It’s been amazing seeing some local initiatives spear-headed by some really powerful femme musicians, like Jaguar Jonze leading a huge conversation on sexual assault in the industry, and Bel starting a much-needed community space ‘Aus womxn and GNC Folks in Music’. I’d say my main inspirations are local at the moment; womxn and GNC folk like Bell and Jaguar, as well as Sampa the Great, Elle Shimada, Ngaiire, Kaiit, Mo’Ju, Milan Ring, Sui Zhen, Kira Puru… so many others, I could go on. People who are not only making incredible music but are also being vocal about what they feel is just and important.
You’ve got a background in contemporary-theatre and performance – do these skills seep into your music practice too? How so?
For sure! I studied drama at VCA before turning to music because I found it more exciting and empowering. But, I still love so much of what theatre has given me. I love building worlds and creating visuals around music, and using storytelling as a powerful tool. My project launch for Komang took place at AsiaTOPA this year, and I was able to marry my music with a multidisciplinary approach; all the supporting acts were dancers and spoken word poets, instead of other musicians. I guess I’m a theatrical person and I think that shows in my lyrics and production.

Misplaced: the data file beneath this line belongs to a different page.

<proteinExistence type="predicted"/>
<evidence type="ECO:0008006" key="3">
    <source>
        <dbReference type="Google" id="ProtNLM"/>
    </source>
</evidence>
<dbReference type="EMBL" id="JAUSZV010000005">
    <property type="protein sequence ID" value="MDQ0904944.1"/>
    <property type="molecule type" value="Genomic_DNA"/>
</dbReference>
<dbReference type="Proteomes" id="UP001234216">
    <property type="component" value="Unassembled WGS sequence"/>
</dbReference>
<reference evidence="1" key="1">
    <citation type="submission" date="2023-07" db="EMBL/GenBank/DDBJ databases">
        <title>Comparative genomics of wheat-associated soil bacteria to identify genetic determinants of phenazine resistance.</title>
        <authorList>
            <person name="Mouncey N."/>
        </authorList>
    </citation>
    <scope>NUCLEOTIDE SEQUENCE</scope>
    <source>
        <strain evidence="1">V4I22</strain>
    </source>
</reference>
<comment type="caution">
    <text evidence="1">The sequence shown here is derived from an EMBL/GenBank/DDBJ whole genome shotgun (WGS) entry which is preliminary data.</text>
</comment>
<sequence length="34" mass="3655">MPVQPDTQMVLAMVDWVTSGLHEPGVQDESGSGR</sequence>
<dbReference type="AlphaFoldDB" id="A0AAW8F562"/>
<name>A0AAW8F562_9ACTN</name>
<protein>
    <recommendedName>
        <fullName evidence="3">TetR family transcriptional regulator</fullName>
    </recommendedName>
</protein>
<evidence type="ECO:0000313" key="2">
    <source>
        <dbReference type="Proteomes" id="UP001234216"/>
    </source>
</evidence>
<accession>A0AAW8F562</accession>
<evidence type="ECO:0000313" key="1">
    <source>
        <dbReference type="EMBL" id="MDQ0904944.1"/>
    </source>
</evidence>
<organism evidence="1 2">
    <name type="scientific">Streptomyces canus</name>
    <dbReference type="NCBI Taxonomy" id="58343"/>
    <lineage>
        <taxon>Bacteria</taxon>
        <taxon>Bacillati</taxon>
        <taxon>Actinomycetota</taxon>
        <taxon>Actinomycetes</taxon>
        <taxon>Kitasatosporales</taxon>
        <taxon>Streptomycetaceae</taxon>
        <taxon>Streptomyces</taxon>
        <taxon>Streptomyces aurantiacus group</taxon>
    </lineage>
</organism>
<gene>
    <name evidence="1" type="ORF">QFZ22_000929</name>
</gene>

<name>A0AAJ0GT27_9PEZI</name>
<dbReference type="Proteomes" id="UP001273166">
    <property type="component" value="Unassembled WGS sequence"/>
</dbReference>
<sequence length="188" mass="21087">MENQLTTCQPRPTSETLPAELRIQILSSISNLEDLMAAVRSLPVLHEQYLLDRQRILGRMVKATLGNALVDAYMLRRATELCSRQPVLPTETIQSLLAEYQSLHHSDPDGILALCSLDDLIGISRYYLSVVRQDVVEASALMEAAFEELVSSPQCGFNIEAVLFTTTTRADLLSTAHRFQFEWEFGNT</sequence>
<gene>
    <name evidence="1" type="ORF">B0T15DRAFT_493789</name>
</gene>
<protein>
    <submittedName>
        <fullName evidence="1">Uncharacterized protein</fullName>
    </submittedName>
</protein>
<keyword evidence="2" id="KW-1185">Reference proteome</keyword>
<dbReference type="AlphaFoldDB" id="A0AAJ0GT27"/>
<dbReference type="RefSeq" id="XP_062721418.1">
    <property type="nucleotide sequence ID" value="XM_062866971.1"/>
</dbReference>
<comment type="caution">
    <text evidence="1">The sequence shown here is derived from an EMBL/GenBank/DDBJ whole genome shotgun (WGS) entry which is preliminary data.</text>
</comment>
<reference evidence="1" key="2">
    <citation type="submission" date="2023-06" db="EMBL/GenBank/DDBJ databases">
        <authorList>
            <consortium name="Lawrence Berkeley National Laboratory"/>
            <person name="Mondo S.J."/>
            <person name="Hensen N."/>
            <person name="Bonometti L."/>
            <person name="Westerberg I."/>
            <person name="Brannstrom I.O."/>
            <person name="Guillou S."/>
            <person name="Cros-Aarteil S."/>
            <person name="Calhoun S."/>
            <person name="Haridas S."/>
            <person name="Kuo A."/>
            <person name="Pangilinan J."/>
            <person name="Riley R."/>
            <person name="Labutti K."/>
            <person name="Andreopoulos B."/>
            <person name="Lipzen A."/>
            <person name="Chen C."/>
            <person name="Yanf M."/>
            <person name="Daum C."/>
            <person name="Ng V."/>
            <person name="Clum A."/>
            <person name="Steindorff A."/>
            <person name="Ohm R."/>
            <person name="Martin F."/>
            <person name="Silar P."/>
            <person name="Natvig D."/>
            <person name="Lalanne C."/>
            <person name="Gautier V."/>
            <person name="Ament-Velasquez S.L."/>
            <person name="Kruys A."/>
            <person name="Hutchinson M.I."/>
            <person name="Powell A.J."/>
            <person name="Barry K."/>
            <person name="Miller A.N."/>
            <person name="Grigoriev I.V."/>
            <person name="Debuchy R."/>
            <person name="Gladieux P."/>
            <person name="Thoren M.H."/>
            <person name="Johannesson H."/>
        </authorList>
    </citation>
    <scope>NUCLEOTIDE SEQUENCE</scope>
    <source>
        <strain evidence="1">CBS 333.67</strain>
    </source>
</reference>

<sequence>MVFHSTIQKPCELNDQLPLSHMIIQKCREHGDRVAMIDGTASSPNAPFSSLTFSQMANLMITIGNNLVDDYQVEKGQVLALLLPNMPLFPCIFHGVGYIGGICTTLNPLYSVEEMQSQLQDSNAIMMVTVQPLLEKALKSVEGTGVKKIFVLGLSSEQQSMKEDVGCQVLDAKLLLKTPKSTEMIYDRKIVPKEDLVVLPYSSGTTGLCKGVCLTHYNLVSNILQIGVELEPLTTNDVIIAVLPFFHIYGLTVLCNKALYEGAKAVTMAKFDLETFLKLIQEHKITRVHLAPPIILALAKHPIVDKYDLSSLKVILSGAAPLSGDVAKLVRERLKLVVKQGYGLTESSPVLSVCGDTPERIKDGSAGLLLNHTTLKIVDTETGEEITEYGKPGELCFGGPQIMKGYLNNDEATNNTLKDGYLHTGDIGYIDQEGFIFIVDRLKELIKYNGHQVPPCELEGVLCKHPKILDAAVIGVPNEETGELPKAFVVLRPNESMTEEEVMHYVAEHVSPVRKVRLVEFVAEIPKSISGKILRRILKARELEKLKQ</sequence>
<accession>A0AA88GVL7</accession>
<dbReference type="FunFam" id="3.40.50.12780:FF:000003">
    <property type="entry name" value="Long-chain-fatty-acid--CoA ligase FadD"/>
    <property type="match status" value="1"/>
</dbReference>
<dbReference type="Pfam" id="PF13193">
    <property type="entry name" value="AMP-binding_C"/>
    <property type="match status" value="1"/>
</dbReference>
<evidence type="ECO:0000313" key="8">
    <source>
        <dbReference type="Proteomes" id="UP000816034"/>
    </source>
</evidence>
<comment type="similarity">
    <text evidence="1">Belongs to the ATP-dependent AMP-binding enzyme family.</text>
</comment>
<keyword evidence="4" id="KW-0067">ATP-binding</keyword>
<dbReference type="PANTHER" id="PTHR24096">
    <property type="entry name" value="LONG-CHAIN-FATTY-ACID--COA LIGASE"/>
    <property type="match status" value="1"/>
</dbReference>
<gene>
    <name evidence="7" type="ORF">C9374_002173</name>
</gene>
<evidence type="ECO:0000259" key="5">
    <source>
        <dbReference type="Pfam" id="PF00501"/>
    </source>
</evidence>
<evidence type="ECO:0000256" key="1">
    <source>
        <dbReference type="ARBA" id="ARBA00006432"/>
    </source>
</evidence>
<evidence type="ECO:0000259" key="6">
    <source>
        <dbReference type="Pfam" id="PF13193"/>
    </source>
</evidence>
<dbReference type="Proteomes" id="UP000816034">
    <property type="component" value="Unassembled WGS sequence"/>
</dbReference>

This new single ‘Dewi’ draws from two seemingly disparate sonic worlds, both in its electronic production and its traditional Gamelan tropes. How do you go about bridging the gap between tradition and experimentation whilst staying true to each avenue respectfully?
I’ve just tried to do it from the perspective of being a student, rather than ever pretending to myself or anyone else that I’m an expert. I am still learning so much about Gamelan, about RnB and other genres and traditions. I try to play with referencing them from a place of really deep respect, acknowledgement and care, and acknowledging that there is no ‘right’ formula to get the perfect blend of tradition and experimentation. I use them as reference points and just go from there.